The origins of the concept of Posttraumatic Stress Disorder (PTSD) are to be found in studies of combat veterans. In World War I, the term “shell shock” was used to describe the phenomenon, and it was essentially thought to be a physical problem. In World War II, it was called “battle fatigue” or “combat fatigue, ” and it was finally admitted to be psychological in origin. An even older term for it is “soldier's heart.” All these terms are imprecise, which reflected the level of understanding people had at the time.
Since it was first officially defined, thousands of articles and many books have come out dealing with various aspects of PTSD. Much of the vast amounts of amassed literature has focused on people who had a trauma inflicted upon them by outside forces. In most cases, they were passive victims. In other cases, they were rescue workers or emergency personnel—people who help such victims. What of those who were active in traumatic circumstances, and helped bring them about? Does a situation that is traumatic enough to cause these symptoms require a lack of control? Does the element of control keep the situation from being a trauma? Alternatively, is it just as bad since the graphic and horrifying nature of the situation is the same, and these are the most important elements? As yet another possibility, the symptoms could actually be more severe: active participation accentuates the trauma.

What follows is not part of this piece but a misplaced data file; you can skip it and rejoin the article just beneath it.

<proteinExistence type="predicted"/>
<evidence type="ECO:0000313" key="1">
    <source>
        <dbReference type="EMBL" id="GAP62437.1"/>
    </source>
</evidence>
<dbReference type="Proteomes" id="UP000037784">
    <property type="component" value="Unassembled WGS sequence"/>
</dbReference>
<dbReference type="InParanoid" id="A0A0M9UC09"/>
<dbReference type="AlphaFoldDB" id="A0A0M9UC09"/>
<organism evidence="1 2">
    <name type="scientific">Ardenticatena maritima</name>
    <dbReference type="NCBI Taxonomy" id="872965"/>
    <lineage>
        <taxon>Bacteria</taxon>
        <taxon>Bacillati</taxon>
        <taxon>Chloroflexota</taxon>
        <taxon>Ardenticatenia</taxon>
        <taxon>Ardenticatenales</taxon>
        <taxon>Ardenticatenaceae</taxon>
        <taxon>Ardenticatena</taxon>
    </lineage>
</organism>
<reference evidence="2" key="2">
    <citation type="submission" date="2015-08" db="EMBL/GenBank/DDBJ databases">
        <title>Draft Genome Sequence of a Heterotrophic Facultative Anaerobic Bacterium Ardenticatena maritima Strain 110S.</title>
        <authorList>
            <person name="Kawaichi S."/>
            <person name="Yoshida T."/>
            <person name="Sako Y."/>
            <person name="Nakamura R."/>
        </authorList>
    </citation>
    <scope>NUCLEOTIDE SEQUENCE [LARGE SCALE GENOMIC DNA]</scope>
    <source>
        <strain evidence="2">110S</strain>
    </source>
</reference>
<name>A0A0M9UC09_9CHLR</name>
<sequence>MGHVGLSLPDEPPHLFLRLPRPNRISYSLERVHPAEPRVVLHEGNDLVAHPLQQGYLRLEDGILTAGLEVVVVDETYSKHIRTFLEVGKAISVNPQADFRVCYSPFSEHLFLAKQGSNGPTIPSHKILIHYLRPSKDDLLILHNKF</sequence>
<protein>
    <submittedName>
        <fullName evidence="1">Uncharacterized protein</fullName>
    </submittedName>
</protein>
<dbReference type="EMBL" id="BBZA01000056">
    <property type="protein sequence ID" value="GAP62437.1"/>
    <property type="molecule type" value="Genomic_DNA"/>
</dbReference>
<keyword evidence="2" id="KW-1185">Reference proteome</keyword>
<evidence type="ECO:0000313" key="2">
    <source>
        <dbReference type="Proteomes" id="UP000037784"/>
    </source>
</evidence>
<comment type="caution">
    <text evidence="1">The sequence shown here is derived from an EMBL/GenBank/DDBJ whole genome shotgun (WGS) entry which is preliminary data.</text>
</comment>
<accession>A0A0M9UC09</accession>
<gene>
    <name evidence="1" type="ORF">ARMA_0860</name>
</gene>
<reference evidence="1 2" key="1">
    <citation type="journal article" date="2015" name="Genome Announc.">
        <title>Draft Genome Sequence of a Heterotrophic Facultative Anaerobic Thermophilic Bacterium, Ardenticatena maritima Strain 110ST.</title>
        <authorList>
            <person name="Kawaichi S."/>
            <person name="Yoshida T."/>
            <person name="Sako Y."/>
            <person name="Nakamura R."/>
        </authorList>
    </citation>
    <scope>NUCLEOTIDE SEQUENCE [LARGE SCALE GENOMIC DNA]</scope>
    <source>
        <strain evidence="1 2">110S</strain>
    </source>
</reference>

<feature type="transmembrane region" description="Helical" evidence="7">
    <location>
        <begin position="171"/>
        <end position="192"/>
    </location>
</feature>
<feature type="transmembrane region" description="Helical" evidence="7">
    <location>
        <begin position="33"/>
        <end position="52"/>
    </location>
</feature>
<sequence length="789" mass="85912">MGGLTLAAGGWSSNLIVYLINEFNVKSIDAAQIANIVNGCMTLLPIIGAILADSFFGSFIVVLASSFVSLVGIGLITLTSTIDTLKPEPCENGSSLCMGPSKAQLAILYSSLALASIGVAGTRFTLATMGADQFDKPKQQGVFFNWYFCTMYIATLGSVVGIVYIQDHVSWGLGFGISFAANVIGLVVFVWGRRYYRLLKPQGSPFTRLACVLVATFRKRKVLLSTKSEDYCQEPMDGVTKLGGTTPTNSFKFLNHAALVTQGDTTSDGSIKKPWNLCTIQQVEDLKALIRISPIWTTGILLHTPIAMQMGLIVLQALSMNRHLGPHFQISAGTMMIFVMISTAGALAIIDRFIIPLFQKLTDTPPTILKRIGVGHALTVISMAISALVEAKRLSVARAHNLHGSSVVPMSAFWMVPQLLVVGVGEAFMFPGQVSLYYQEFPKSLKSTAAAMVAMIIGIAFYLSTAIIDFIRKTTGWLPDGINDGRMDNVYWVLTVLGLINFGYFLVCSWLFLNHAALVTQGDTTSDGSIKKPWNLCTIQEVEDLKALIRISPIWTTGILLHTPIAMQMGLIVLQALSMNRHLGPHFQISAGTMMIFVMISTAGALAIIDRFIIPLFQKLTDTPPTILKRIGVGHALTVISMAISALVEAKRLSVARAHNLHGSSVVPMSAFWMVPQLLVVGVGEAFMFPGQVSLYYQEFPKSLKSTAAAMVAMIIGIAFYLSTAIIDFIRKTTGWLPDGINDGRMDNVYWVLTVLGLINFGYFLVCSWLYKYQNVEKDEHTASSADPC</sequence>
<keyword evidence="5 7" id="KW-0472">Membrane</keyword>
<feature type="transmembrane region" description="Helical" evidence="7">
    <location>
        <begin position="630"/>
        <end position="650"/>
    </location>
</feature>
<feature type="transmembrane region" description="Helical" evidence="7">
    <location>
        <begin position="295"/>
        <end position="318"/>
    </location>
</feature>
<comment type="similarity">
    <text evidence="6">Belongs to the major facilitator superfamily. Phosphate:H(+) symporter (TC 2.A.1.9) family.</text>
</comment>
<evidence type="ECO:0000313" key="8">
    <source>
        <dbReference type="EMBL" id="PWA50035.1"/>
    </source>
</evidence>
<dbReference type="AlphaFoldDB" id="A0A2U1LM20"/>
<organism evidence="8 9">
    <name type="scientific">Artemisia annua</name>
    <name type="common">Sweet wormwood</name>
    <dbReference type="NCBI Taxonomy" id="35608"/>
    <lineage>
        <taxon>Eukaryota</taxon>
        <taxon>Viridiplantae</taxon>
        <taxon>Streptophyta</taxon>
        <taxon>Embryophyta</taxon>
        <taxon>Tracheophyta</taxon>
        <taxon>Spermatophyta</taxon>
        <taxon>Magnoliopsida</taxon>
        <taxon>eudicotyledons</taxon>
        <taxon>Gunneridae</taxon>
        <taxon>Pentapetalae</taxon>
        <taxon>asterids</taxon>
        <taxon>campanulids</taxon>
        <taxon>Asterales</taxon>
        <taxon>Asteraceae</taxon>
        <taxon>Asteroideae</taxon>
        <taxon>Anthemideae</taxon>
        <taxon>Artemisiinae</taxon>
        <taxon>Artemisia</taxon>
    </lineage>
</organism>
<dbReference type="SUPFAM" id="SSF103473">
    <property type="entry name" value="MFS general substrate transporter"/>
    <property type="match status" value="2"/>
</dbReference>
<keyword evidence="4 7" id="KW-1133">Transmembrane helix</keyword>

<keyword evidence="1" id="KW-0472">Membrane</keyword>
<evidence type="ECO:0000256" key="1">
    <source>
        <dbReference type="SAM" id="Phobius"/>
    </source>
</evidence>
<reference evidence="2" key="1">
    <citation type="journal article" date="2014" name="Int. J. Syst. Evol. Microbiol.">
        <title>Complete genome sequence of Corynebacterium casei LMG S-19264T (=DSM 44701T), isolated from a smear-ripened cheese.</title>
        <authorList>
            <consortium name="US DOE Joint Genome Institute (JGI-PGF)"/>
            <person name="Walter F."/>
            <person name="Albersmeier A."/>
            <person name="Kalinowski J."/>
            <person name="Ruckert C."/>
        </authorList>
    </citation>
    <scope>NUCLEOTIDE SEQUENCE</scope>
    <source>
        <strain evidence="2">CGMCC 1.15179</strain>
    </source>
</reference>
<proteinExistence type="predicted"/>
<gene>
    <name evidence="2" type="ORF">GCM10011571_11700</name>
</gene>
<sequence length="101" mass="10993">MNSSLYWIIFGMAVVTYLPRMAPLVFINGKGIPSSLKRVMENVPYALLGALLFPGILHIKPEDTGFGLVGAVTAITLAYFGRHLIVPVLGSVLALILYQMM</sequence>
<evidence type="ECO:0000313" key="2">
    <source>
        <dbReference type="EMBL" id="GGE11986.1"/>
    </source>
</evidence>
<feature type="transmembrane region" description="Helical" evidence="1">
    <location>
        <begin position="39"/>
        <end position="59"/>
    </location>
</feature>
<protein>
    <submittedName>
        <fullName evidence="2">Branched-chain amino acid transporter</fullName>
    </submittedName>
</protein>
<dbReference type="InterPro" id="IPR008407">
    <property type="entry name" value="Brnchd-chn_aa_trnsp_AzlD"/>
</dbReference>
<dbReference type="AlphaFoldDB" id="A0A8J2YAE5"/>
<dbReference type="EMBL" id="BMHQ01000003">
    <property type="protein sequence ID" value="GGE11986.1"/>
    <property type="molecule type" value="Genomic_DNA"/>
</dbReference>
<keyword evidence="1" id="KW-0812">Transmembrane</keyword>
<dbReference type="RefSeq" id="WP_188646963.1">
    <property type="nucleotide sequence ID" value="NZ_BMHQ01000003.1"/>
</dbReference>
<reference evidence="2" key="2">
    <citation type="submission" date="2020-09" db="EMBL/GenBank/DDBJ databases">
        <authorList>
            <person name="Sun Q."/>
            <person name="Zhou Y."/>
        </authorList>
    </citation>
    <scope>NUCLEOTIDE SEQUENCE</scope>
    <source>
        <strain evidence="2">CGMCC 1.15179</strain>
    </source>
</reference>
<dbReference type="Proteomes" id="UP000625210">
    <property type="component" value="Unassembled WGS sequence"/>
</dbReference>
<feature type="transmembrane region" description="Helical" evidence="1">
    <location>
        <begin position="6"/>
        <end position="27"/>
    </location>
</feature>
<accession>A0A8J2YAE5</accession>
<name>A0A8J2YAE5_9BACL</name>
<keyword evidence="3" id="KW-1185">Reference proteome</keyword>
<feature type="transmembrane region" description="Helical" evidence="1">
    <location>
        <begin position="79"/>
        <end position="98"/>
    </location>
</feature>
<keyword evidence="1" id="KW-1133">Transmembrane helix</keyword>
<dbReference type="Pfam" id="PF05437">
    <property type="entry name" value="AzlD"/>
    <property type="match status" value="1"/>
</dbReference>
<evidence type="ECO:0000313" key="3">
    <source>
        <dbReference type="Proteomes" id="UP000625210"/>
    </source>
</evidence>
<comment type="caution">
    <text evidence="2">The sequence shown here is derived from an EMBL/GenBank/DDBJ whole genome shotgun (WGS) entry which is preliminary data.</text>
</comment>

Very little of the literature has considered PTSD symptomatology among perpetrators. Most of this scant literature has analyzed participation in “atroci-